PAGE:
Getting licensed as a nurse is not easy. However, this hassle doesn’t stop after license acquisition, as you should protect your license even while at work. Nurses should defend their licenses against complaints raised to their respective state’s Board of Nursing. Interestingly, BON complaints shouldn’t necessarily stem from poor patient care. Complaints can also arise due to several violations, such as misdemeanors and convictions, such as driving under the influence and using illicit drugs.
Such actions have far-reaching negative consequences, not only on nurses but also on those who depend on them for care. Nurses should consider the following tips to reduce the likelihood of complaints.
Nurses should take several general steps within and without their work environments to protect their licenses. General tips include:
- Following the laid down protocols and procedures
- Providing clear and detailed communication to your patients and their family members
- Seeking proactive support if you are experiencing stress to reduce chances of substance abuse and unprofessional conduct
- Completing all the necessary continuing education
- Maintaining documents and ensuring that you access updated medication reference materials
Improve your communication
You should communicate and pass any information clearly to others. Communication breakdown between nurses, doctors, and other healthcare providers can lead to serious medical errors and poor patient outcomes. You should ensure that your colleagues and patients understand whatever you are conveying clearly. Proper communication helps in many other ways, including:
- Patients and families who develop personal connections with nurses are less likely to file complaints
- Listening and acting with empathy prevents you and your patient from losing your temper
- Good communication helps in resolving conflicts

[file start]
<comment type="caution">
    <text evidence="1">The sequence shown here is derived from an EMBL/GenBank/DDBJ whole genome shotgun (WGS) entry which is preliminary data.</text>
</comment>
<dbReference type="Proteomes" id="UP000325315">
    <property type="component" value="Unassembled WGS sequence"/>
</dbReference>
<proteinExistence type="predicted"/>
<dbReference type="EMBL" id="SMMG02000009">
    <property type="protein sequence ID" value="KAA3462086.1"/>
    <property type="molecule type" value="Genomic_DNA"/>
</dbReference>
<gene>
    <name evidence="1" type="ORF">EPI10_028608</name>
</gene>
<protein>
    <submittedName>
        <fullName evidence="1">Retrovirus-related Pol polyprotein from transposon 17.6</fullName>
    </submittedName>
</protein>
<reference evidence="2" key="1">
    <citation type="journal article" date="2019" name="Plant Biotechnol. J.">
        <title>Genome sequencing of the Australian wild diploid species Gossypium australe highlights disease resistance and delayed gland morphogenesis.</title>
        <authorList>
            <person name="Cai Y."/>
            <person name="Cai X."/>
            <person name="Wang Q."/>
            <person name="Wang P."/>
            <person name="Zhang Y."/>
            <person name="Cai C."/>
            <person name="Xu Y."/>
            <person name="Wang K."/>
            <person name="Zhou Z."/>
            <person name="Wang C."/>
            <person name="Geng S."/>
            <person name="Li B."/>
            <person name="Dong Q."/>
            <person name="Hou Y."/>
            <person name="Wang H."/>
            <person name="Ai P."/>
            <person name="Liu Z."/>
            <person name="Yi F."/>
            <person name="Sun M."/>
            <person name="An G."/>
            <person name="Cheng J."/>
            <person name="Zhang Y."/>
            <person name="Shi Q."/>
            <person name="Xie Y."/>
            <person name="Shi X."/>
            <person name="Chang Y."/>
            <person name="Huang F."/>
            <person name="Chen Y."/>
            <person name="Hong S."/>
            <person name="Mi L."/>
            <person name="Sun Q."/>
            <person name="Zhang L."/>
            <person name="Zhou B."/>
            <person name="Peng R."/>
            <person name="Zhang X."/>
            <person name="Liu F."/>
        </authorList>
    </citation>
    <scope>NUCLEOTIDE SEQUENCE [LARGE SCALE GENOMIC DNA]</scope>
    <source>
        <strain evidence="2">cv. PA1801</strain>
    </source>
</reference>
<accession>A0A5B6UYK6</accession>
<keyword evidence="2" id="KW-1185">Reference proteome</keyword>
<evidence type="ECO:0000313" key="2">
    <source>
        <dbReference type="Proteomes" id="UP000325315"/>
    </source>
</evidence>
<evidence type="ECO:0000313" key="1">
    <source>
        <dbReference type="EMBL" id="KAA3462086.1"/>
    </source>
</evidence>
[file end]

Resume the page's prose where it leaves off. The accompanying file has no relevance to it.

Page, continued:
Keep your social profiles private
Social media platforms are great for making social connections. However, nurses should use them with caution. While you are free to have social media accounts, remember that anything you share online can come back directly to you and your profession. Your comments on Facebook, Instagram, and Twitter may worsen a pending investigation, even if they are unrelated. Therefore, you should;
- Maintain utmost privacy and confidentiality
- Don’t share patient photos, videos, or identities
- Don’t discuss drug and substance use
- Don’t refer to your patients using mean terms, even if they are not identified
It is best to restrict your social media activity to friends and family. You should also mind your posts. If you are uncertain how your colleagues or supervisors will interpret a comment, picture, video, or tweet, don’t share it.
Follow facility protocol
You shouldn’t hesitate to decline if you are asked to work on a task that goes out of the facility’s laid down protocols and policies. Ensure that all your actions are in accordance with the law, professional ethical standards, and specific facility guidelines. If you aren’t versed with your hospital’s protocols, you should learn them early to avoid potential medical malpractice suits. Remember that ignorance is never an excuse.
Nurses should also document or keep records and avoid relying on their coworkers to protect their licenses. However, complaints are bound to arise due to various circumstances. If your state’s BON notifies you of a complaint, you should contact a nursing license lawyer. Specialized attorneys know how to investigate and defend you from such claims.